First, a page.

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Chapter 3 - CHAPTER 3 Second Order Linear Dierential...

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CHAPTER 3 Second Order Linear Differential Equations 3.1 Introduction; Basic Terminology and Results Any second order differential equation can be written as F ( x,y,y,y ) = 0 This chapter is concerned with special yet very important second order equations, namely linear equations. Recall that a first order linear differential equation is an equation which can be written in the form y + p ( x ) y = q ( x ) where p and q are continuous functions on some interval I . A second order, linear differential equation has an analogous form. DEFINITION 1. A second order linear differential equation is an equation which can be written in the form y + p ( x ) y + q ( x ) y = f ( x ) (1) where p, q , and f are continuous functions on some interval I . The functions p and q are called the coefficients of the equation; the function f on the right-hand side is called the forcing function or the nonhomogeneous term . The term “forcing function” comes from applications of second-order linear equations; the description “nonhomogeneous” is given below. A second order equation which is not linear is said to be nonlinear . Examples (a) y - 5 y + 6 y = 3 cos 2 x . Here p ( x ) = - 5 , q ( x ) = 6 , f ( x ) = 3 cos 2 x are continuous functions on ( -∞ , ). (b) x 2 y - 2 xy + 2 y = 0. This equation is linear because it can be written in the form (1) as y - 2 x y + 2 x 2 y = 0 where p ( x ) = 2 /x, q ( x ) = 2 /x 2 , f ( x ) = 0 are continuous on any interval that does not contain x = 0. For example, we could take I = (0 , ). 63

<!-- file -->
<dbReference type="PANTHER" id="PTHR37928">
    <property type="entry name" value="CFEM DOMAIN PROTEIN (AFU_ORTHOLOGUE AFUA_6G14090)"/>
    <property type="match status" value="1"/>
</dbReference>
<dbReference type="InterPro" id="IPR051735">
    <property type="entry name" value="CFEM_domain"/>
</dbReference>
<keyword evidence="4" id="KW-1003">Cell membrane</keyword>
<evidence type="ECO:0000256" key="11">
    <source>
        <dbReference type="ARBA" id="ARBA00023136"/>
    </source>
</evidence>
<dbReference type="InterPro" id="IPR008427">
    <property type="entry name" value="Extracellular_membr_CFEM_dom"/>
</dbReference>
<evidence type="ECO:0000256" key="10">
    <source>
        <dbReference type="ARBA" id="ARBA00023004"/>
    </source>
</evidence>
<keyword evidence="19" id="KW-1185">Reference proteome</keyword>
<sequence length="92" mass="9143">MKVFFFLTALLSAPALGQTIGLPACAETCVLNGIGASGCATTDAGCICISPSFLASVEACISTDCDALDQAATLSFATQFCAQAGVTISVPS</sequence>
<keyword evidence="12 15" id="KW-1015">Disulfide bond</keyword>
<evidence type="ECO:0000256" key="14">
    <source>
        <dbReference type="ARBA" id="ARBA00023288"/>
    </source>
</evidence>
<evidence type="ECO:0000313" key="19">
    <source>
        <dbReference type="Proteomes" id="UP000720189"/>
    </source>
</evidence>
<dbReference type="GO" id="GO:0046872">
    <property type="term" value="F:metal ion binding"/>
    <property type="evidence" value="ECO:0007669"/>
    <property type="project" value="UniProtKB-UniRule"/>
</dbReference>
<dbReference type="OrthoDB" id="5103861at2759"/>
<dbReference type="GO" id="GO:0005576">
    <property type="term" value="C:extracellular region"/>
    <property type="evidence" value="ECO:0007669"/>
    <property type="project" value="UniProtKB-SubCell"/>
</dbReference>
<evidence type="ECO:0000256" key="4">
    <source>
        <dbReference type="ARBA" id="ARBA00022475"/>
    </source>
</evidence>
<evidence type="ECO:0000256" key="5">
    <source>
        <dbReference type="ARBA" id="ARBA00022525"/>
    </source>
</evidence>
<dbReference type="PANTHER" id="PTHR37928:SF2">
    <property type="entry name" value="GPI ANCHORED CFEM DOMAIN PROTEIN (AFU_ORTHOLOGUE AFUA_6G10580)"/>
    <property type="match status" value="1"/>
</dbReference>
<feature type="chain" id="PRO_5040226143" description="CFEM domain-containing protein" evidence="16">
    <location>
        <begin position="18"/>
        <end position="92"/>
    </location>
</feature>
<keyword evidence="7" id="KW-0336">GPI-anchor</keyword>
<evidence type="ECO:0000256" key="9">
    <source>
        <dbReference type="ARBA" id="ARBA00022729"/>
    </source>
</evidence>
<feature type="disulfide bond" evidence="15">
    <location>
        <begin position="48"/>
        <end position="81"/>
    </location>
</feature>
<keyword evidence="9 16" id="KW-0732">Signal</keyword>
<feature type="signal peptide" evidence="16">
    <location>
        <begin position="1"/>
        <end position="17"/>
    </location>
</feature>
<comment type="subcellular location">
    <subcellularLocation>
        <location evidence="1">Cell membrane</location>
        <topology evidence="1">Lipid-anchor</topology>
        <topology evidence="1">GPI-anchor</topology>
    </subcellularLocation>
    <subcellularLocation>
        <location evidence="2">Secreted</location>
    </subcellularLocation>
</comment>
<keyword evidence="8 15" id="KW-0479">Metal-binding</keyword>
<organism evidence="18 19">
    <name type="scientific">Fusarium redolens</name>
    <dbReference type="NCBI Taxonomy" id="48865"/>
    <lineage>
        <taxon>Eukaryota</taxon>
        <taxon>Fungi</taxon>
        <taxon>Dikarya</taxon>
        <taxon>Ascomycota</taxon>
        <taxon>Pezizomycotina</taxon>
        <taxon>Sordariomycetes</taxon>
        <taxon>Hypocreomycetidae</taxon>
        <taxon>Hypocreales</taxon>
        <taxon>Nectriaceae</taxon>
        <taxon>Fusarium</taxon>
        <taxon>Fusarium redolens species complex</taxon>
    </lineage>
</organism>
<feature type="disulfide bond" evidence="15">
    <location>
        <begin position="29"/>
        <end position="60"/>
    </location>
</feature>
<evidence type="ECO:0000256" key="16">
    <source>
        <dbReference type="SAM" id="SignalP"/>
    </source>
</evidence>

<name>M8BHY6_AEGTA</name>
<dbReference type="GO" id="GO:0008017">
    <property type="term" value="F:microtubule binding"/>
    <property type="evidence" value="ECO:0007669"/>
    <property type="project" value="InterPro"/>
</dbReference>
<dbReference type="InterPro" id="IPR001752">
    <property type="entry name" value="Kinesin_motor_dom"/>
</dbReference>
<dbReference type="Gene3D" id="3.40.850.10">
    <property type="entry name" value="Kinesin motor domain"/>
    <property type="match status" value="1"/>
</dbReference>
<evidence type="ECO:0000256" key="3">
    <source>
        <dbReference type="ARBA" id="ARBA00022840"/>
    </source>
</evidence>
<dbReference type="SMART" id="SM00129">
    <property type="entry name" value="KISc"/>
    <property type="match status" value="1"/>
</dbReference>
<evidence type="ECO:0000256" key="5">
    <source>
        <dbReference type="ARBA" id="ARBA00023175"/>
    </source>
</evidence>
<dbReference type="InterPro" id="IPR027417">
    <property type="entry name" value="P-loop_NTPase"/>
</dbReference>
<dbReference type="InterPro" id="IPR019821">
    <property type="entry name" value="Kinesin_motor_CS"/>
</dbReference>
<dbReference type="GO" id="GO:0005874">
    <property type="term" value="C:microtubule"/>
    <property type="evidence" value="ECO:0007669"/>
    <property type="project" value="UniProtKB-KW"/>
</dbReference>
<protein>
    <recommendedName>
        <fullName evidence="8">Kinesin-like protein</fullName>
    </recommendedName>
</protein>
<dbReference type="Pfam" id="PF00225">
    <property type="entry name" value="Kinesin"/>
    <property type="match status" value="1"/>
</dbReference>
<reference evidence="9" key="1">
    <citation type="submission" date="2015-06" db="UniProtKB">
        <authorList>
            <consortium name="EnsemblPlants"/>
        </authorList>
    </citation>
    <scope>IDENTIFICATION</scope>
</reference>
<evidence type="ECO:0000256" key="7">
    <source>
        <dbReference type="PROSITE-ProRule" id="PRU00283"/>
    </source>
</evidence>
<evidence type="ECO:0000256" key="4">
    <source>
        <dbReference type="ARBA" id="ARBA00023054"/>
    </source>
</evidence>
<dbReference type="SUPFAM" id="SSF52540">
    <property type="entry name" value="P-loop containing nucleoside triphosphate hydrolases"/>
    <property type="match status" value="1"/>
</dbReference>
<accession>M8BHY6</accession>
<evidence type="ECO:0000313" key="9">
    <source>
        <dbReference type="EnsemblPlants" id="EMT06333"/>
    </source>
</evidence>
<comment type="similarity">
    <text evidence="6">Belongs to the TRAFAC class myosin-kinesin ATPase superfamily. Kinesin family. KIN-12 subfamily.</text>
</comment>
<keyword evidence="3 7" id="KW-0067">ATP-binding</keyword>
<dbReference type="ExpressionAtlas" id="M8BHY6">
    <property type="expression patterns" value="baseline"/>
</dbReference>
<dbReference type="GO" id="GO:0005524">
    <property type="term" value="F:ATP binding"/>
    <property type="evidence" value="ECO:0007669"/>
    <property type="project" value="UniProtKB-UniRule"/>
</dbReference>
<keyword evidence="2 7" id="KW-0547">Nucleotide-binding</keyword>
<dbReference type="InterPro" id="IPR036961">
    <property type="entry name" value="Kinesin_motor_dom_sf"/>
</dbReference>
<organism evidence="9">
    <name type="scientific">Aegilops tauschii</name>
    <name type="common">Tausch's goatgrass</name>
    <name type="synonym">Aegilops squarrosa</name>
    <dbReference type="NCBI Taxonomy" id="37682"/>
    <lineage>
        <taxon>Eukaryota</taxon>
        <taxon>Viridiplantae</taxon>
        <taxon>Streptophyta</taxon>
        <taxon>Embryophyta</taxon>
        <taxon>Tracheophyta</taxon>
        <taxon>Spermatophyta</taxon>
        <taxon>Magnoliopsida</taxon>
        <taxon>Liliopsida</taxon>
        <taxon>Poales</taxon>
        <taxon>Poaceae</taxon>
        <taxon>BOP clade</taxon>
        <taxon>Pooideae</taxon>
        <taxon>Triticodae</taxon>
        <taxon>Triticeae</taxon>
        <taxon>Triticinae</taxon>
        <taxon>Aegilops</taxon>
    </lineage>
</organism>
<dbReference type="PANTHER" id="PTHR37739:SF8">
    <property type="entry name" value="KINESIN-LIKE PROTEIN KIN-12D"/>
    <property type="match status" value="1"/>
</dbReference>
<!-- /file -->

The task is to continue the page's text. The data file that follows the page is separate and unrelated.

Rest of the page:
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(c) y + xy 2 y - y 3 = e xy is a nonlinear equation; this equation cannot be written in the form (1). Remarks on “Linear.” Intuitively, a second order differential equation is linear if y appears in the equation with exponent 1 only, and if either or both of y and y appear in the equation, then they do so with exponent 1 only. Also, there are no so-called “cross- product” terms, yy,yy ,y y . In this sense, it is easy to see that the equations in (a) and (b) are linear, and the equation in (c) is nonlinear. Set L [ y ] = y + p ( x ) y + q ( x ) y . If we view L as an “operator” that transforms a twice differentiable function y = y ( x ) into the continuous function L [ y ( x )] = y ( x ) + p ( x ) y ( x ) + q ( x ) y ( x ) , then, for any two twice differentiable functions y 1 ( x ) and y 2 ( x ), L [ y 1 ( x ) + y 2 ( x )] = [ y 1 ( x ) + y 2 ( x )] + p ( x )[ y 1 ( x ) + y 2 ( x )] + q ( x )[ y 1 ( x ) + y 2 ( x )] = y 1 ( x ) + y 2 ( x ) + p ( x )[ y 1 ( x ) + y 2 ( x )] + q ( x )[ y 1 ( x ) + y 2 ( x )] = y 1 ( x ) + p ( x ) y 1 ( x ) + q ( x ) y 1 ( x ) + y 2 ( x ) + p ( x ) y 2 ( x ) + q ( x ) + y 2 ( x ) = L [ y 1 ( x )] + L [ y 2 ( x )] and, for any constant c , L [ cy ( x )] = [ cy ( x )] + p ( x )[ cy ( x )] + q ( x )[ cy ( x )] = cy ( x ) + p ( x )[ cy ( x )] + cq ( x ) y ( x ) = c [ y ( x ) + p ( x ) y ( x ) + q ( x ) y ( x )] = cL [ y ( x )] . Therefore, as introduced in Section 2.1, L is a linear differential operator. This is the real reason that equation (1) is said to be a linear differential equation. The first thing we need to know is that an initial-value problem has a solution, and that it is unique. THEOREM 1. (Existence and Uniqueness Theorem) Given the second order linear equation (1). Let a be any point on the interval I , and let α and β be any two real numbers. Then the initial-value problem y + p ( x ) y + q ( x ) y = f ( x ) , y ( a ) = α, y ( a ) = β has a unique solution.
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